Michigan’s Governor Rick Snyder claims that he wants to balance Michigan’s budget. One area in which the state could save money is higher education. Some state colleges and universities charge tuition and receive state funding in line with reasonable costs, but other universities, like Michigan State and University of Michigan, are grossly overpriced.
According to the Michigan Senate Fiscal Agency, annual tuition at Michigan public four-year universities runs from around $6,900 at Saginaw Valley State University to $12,400 at University of Michigan. Michigan State is close to UM at $11,363. Additionally, the state appropriates $3,563 for each SVSU student, $7,918 for each UM student, and $6,742 for each MSU student. This is approximately $350 per credit at SVSU, $670 at UM, and $600 at MSU. Dividing these numbers by the number of hours spent in the classroom–15–a seat in an SVSU classroom costs $23 per hour, a seat in a UM classroom $45, and a seat in an MSU classroom $40. Why should it cost nearly twice as much per student at UM or MSU as at SVSU? Why does the state pay more per student to schools that charge higher tuition? What should a college education cost?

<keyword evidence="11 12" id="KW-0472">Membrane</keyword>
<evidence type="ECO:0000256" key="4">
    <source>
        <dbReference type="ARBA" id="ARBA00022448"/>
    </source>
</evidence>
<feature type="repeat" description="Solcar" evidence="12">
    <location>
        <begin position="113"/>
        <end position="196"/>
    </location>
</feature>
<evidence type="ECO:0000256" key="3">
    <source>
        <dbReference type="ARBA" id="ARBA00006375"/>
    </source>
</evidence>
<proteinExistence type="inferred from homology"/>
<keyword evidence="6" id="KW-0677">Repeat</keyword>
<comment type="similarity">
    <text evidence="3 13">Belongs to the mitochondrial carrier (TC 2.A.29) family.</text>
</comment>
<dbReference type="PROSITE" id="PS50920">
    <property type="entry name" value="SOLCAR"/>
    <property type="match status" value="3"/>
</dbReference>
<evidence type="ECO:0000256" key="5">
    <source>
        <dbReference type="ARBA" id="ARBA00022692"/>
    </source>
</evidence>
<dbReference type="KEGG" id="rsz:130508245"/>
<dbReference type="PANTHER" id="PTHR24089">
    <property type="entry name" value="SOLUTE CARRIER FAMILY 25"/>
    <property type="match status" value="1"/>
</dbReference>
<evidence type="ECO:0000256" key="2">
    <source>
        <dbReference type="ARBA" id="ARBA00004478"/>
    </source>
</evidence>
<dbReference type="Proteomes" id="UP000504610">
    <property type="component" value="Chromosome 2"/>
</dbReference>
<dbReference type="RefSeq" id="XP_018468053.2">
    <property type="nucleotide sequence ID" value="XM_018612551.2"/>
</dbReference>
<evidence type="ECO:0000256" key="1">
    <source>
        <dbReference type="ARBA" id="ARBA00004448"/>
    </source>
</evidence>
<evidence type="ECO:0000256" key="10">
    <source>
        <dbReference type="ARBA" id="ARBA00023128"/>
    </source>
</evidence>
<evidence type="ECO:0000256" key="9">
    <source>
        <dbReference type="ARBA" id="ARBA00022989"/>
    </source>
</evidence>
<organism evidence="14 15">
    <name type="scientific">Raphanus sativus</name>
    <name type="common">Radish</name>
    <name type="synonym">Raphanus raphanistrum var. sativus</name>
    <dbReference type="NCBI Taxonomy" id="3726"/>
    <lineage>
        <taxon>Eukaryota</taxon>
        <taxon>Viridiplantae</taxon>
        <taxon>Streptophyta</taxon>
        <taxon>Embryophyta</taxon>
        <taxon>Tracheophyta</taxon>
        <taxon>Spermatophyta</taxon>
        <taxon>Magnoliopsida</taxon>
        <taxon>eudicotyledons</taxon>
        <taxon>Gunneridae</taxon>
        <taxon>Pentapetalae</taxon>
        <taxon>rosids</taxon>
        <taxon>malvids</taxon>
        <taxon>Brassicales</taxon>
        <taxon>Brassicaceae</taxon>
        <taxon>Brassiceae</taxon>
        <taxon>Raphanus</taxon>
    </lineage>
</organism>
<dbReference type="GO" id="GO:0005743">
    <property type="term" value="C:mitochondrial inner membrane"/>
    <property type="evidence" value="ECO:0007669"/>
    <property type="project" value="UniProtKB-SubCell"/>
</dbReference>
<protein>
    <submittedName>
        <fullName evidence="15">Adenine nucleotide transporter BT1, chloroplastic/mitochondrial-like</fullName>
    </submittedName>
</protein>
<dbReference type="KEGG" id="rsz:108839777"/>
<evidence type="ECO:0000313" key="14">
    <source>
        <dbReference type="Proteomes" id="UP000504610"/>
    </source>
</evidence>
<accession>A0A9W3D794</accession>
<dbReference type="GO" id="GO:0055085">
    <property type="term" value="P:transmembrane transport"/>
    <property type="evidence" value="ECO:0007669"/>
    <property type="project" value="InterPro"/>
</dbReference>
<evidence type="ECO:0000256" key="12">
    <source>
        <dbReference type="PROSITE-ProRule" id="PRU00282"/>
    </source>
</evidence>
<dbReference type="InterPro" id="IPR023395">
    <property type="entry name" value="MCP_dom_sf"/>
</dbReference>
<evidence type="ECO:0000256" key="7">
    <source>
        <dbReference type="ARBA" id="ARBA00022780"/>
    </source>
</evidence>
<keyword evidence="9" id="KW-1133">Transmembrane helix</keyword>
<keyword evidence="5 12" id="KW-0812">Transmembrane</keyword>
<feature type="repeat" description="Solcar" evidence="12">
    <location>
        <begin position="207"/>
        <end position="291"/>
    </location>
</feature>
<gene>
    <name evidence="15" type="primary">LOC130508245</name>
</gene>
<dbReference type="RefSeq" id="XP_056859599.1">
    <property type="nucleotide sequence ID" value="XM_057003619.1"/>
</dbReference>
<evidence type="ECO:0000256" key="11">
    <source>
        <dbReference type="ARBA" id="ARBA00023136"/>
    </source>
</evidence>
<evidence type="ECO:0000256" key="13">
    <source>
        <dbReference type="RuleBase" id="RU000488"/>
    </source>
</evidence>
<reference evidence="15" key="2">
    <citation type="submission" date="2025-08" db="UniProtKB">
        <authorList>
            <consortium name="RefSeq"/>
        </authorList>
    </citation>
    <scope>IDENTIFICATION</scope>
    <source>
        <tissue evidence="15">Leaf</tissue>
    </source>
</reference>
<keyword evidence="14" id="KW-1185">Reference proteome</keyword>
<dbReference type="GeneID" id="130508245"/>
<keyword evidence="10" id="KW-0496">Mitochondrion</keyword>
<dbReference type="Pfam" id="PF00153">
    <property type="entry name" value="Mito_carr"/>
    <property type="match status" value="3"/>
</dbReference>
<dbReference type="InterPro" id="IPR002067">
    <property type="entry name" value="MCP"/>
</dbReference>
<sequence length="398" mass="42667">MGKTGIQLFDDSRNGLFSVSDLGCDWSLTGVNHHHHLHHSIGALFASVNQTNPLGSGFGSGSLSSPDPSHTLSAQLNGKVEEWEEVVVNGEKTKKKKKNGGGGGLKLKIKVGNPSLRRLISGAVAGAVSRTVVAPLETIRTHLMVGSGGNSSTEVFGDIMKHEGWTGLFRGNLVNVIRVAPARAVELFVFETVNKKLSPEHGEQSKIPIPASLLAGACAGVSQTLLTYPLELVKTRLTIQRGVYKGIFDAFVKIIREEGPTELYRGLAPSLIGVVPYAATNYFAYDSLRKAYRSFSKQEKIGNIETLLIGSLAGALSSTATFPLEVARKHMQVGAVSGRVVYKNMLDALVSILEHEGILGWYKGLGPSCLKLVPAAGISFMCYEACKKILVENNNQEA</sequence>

First, there is the classroom, itself. If we assume that a classroom for a three-hour class should cost about the same as a conference room at a mid-level hotel, that would be $500.
Then there is the professor. At a $72,000 annual salary, a full-time professor, with benefits and overhead, would cost about $144,000 per year. Teaching four three-hour classes per semester, that would be 24 credit hours times 15 class hours per credit hour, or 360 class hours per year. Dividing $144,000 by 360 yields $400 per hour, or $1,200 for each three-hour class.
Even with the above conservative estimates, the cost of the classroom and the professor would not exceed $1,700 per three-hour class, or $566 per hour. Even if there are only 30 students in the class, the cost of putting on the class is less than $20 per student per hour. Adding 15% for administrative expenses, it appears that SVSU is appropriately priced, but UM’s and MSU’s budgets could be trimmed by nearly 50%.
This does not take into account the income from the universities’ enormous endowments. Furthermore, classes at larger universities typically have upwards of 100 students and many of those classes are taught by graduate students or adjunct professors who get paid a fraction of what a tenured professor receives.
If Gov. Snyder wants to trim state expenditures, there is a lot of potential for belt-tighting at Michigan’s larger, more expensive universities. These state universities could continue to provide top-quality higher education at much lower tuition and with much less state aid.
John B. Payne, Attorney
Garrison LawHouse, PC
Dearborn, Michigan 313.563.4900
Pittsburgh, Pennsylvania 800.220.7200
law-business.com ©2011 John B. Payne, Attorney